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Why Young People Are The Most Common Entrepreneurs

People wonder why more VCs fund young people, why more young people are entrepreneurs, and things like that. I have a theory: Young people are too dumb to know better.

This is a huge advantage and it has multiple dimensions. Certainly, it was true of my first start-up. Ah, I remember it well. Our initial business plan said that if we worked really, really, really hard, we could make $35,000 per year!

That is what people are up against. Start-ups where the goal is only to make $35,000 per year. The result is that their cost structure is massively lower, they have access to talent that is incredibly inexpensive, they think 100 customers offering them $20 per month is a mind-blowing business.

But here is the real challenge: They will do anything for a buck. Think about it. If what I just described sounds pretty awesome, imagine what they would offer to do if a customer offered them $15,000. They would do ANYTHING. People with experience out in the corporate world don’t just have mortgages and families and cost structures. They have an idea of what a dollar should be worth. They look for businesses that have “models”. They look for businesses with “Market Size”. And they look for businesses that sound “reasonable”. This is probably the most heart-breaking of all. Very few “grown-ups” try to start businesses that are incredibly hard and/or expensive. They know better! It’s too hard! It’s too expensive! The model doesn’t work!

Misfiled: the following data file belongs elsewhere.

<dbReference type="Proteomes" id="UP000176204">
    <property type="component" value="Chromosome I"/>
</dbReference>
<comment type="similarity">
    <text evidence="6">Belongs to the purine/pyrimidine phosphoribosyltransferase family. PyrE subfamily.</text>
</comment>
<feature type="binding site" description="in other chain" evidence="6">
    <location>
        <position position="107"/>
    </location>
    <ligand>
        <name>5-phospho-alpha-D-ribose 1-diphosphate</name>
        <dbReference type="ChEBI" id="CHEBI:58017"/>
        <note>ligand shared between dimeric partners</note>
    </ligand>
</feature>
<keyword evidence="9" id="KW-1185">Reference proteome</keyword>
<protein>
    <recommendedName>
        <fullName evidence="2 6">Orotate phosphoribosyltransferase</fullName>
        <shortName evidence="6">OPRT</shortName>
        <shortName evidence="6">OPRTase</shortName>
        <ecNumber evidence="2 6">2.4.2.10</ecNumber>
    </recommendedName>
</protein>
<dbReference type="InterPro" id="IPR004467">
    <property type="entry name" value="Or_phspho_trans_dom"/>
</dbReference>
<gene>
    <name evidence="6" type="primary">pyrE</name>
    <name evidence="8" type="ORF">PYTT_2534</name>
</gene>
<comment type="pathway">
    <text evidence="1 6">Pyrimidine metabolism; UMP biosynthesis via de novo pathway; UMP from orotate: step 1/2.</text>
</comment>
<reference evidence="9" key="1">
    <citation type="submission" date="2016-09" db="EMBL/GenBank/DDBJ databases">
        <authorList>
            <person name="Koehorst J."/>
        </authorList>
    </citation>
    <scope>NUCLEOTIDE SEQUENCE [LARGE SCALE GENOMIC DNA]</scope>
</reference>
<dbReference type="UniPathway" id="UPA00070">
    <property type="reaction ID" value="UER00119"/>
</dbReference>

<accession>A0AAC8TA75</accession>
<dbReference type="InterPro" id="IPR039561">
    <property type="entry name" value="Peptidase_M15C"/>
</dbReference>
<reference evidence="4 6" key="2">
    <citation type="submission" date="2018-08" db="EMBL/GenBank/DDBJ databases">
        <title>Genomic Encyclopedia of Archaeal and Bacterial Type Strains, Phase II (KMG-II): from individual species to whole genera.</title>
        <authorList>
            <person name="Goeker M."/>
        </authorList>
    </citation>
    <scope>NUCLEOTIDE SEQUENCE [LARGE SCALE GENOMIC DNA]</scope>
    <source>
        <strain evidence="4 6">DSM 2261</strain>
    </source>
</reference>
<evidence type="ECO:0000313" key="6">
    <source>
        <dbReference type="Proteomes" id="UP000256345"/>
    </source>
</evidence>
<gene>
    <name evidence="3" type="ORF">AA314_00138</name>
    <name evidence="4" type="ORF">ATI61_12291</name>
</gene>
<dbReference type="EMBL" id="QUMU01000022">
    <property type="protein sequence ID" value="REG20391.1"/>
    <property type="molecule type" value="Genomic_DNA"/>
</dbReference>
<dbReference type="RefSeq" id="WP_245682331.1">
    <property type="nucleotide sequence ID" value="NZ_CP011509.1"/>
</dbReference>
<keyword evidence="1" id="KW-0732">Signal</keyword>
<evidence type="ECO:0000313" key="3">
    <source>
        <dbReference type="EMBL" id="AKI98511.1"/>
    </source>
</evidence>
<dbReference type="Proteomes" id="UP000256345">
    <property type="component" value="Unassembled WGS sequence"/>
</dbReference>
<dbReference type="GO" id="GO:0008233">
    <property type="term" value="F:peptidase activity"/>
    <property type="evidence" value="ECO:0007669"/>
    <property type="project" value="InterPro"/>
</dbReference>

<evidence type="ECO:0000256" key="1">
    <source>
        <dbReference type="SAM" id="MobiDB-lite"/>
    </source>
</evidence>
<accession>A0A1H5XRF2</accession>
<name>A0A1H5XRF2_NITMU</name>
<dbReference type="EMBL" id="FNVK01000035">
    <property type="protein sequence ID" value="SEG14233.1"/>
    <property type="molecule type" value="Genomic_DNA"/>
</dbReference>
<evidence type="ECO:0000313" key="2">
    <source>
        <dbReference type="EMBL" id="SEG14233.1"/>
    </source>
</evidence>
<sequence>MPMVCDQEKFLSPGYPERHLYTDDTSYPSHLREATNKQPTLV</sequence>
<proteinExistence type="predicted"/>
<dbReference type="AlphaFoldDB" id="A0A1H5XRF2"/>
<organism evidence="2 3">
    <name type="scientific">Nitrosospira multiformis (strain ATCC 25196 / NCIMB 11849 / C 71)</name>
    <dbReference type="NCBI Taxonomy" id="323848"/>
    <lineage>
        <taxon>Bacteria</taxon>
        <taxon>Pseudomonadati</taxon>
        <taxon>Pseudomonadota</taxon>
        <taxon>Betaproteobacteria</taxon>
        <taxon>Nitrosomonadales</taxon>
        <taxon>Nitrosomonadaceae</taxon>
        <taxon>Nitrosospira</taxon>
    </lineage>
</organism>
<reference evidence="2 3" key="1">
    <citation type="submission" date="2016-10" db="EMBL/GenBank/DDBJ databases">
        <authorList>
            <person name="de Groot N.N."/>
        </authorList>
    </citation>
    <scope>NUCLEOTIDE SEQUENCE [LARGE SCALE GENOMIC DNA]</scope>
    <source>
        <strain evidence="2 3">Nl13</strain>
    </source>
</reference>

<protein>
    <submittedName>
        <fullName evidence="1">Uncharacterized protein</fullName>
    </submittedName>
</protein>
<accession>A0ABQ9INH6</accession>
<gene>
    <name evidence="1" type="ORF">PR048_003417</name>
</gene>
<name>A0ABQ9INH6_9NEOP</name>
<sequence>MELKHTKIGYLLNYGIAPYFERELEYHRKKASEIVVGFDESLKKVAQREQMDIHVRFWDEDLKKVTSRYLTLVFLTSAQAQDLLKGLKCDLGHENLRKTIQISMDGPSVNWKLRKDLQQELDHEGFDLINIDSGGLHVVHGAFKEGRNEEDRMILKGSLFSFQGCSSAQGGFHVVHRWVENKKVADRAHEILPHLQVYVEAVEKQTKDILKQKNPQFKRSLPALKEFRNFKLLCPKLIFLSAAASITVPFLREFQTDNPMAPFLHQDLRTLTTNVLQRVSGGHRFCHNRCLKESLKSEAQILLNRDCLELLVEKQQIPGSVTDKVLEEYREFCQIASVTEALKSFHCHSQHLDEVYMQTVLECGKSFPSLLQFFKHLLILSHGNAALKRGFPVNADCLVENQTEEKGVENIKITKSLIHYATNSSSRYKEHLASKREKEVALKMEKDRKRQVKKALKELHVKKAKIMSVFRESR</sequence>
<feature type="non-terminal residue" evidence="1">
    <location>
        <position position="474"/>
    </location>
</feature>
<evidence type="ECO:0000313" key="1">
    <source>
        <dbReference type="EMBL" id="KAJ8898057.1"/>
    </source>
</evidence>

Young people will start that business and then slowly pivot their way to real revenue and profitability.

If you want to start an awesome start-up, you should start thinking more like that.

One Response to “Why Young People Are The Most Common Entrepreneurs”

  1. Mike Rodbell Says:


    I think you’re generally right. We’ve also both experienced this first-hand, although while I can’t speak for your business venture, I started mine after actually having things like a family and a mortgage. I was just fortunate enough to find a model that included reasonable revenue from the get-go.

    Along the way, I recall an observation that many of the most successful entrepreneurs/business people had a couple of bouts with bankruptcy. I guess no pain, no gain….